Watch the final pitches of Skolar Award 2018
Here are the eight powerful research pitches from this year's Skolar Award finalists, presented at Slush on December 5th. Their ideas range from saving coral reefs to studying the identities of young people. The winner Sandra Jernström was awarded 100,000 euros to carry out her research.
Elina Marttinen from the Univerity of Helsinki and the University of Jyväskylä wants to explore the factors affecting young people’s identity building. Marttinen wants to research the formation of youth identity and find out why the youngsters in Finland are so lost.
Joosu Kuivanen from VTT Technological Research Centre of Finland wants to tackle the plastic problem in the world. His research idea is about exploring the microbes that degrade plastic so that it could be used as a protein source. At the core of the idea is a bioprocess, which converts plastics into protein.
Sandra Jernström from Karolinska Institute strives to find a new kind of treatment to cancer by analyzing not just the type of cancer but the composition of the tumor. That way patients could get more personalized treatment and faster results.
Yang Bai from the University of Oulu aims to create a multi-functional material that can turn any renewable energy such as solar energy as well as thermal energy and kinetic energy into electricity. This could be much more advanced and efficient than any other single-functional energy generator, such as solar panels.
Ville Pihlajaniemi from VTT Technological Research Centre of Finland thinks cellulosic sugar could be one solution to the food crisis our planet is inevitably facing in the future. Pihlajaniemi’s team aims to make wood cellulose digestible for humans and test its nutritional potential.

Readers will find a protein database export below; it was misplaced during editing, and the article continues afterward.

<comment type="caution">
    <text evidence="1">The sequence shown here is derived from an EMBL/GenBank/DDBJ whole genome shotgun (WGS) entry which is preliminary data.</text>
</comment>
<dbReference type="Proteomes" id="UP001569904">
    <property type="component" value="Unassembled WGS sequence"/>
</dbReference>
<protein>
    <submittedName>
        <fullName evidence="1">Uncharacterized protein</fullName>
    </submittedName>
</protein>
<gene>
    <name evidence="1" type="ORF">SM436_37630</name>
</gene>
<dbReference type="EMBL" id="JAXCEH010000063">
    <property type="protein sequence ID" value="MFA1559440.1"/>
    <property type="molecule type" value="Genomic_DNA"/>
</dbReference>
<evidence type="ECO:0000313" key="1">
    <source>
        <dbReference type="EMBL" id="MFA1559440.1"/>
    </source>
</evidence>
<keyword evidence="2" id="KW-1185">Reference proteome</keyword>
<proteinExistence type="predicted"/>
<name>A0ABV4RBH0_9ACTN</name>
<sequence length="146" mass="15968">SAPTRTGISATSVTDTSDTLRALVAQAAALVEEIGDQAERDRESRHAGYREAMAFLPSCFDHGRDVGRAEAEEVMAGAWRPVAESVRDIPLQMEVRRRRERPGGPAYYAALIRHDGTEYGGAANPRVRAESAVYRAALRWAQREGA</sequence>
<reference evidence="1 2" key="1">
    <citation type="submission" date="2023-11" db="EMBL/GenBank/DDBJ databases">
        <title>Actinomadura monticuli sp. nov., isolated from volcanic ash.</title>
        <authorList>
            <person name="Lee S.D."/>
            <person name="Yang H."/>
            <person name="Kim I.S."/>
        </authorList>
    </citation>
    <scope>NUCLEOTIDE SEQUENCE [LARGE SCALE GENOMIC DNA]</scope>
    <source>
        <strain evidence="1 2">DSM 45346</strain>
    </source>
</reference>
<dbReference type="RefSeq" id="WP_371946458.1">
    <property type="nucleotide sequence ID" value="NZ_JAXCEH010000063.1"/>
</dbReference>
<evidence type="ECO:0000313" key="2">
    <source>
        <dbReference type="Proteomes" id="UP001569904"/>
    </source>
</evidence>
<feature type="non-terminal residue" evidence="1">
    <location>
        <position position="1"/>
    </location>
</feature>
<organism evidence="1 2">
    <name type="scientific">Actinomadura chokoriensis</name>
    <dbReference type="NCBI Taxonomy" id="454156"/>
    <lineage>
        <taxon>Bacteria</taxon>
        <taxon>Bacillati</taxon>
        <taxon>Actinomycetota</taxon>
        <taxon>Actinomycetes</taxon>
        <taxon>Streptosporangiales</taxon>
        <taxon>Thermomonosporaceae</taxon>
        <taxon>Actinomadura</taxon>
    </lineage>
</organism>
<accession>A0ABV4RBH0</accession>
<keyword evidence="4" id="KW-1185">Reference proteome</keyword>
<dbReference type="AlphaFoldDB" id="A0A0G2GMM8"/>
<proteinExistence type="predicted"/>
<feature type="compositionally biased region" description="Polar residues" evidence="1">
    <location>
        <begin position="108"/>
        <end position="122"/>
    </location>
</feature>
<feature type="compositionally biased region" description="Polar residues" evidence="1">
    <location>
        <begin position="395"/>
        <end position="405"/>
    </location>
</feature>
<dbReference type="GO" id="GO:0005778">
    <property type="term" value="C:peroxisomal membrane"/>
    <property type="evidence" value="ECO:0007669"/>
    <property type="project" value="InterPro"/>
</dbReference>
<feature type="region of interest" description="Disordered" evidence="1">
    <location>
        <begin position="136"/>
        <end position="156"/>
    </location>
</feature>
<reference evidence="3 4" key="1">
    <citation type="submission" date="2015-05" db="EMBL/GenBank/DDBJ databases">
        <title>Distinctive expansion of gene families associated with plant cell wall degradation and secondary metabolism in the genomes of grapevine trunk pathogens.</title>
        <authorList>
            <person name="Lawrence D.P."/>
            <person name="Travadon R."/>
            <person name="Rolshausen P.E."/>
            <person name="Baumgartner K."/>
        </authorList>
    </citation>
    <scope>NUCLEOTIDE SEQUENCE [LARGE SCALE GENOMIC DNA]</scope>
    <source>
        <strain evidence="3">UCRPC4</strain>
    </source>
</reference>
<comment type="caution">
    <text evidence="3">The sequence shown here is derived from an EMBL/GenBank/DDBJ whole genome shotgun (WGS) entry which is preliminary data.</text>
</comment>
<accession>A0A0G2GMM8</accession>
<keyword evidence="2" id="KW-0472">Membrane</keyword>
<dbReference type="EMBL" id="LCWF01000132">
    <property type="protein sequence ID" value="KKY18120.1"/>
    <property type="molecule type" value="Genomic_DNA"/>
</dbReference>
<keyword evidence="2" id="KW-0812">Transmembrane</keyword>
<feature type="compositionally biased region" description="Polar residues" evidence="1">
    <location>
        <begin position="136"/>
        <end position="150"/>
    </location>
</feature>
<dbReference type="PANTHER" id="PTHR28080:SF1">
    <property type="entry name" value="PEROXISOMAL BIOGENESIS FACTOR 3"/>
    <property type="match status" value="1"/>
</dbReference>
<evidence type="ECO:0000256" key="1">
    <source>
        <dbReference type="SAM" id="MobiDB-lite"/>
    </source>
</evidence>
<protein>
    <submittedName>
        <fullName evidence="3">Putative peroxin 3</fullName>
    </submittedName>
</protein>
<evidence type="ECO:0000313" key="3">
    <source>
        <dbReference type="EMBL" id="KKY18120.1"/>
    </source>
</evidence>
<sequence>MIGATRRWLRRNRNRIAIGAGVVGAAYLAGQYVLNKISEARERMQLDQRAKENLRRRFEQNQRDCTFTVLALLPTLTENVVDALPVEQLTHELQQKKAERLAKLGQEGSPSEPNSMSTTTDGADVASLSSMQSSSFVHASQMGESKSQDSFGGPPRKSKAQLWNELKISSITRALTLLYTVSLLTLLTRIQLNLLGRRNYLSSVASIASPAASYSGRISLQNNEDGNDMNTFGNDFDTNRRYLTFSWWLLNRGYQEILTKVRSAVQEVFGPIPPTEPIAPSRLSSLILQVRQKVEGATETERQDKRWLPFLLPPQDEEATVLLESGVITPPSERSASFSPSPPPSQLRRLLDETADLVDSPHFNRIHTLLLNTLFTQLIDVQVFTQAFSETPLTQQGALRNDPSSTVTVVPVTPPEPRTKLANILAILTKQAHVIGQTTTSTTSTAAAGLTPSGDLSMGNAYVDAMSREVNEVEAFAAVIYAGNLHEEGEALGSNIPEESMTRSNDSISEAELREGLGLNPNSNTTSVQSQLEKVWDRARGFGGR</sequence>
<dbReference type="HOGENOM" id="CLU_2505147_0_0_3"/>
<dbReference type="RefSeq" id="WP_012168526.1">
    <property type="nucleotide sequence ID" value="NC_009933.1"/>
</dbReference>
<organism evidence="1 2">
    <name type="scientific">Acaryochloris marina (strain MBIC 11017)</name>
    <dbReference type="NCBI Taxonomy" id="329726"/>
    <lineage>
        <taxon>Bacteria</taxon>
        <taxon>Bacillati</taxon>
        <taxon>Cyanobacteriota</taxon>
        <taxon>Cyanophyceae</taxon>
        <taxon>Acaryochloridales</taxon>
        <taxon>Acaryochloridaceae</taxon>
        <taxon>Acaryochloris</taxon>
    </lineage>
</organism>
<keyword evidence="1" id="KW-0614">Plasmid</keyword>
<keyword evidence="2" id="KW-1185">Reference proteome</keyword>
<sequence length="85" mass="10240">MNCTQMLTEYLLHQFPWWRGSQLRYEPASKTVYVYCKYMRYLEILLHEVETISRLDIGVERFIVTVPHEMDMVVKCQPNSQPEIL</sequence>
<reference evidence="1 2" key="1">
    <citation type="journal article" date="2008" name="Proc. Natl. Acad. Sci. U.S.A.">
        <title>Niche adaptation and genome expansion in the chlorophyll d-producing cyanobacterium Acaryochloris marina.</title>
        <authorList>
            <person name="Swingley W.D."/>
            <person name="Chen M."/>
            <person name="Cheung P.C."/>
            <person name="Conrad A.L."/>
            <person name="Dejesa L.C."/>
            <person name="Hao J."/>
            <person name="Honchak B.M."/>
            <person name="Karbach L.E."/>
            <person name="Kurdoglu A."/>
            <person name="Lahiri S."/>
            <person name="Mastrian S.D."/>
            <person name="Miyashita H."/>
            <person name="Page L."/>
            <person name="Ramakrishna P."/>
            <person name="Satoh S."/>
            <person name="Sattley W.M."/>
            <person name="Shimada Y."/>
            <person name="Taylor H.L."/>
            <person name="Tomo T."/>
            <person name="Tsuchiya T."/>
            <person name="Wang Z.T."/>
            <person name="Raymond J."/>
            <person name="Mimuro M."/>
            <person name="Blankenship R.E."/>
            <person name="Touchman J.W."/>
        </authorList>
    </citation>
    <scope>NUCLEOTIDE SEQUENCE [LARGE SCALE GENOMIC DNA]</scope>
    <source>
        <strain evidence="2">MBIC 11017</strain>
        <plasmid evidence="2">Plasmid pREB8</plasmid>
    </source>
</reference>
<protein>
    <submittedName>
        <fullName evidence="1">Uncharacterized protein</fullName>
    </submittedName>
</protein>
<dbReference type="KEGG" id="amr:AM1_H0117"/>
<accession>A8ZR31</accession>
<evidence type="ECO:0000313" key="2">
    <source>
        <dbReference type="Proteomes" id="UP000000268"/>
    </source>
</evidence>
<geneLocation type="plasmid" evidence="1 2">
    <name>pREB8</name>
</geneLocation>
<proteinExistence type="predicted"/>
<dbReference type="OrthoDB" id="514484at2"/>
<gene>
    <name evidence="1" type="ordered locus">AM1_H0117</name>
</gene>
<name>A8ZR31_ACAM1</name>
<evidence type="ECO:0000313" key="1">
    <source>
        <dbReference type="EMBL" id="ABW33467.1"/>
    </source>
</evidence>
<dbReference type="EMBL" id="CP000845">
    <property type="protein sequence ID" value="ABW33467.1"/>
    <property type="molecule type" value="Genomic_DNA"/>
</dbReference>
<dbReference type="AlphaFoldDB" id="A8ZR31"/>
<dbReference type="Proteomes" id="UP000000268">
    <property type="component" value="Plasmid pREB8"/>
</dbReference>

Amber Geurts from Aalto University sees that the conversation around AI is limited and we need more varied perspectives. Amber wants to bring computer scientists and graphic designers together to create an understanding of how an emerging technology is constructed, shaped and understood in real-time to inform public discourse.
Ulrike Pfreundt from ETH Zürich wants to 3D print coral reefs to support the coral reef ecosystems. Her research idea is to create artificial reef structures by 3D printing and that way find out which aspects of the surface structure are necessary for the coral reef to grow. Pfreundt’s idea bridges digital architecture and marine ecosystem restoration.
Foivos Perakis from Stockholm University combines investigations of water both on molecular and societal level in his research idea. Perakis wants to find out if cryo-desalination, separating water and salt by freezing, could be a potential way to ensure clean and safe water in the Nordics.
Read more about the winner Sandra Jernström here.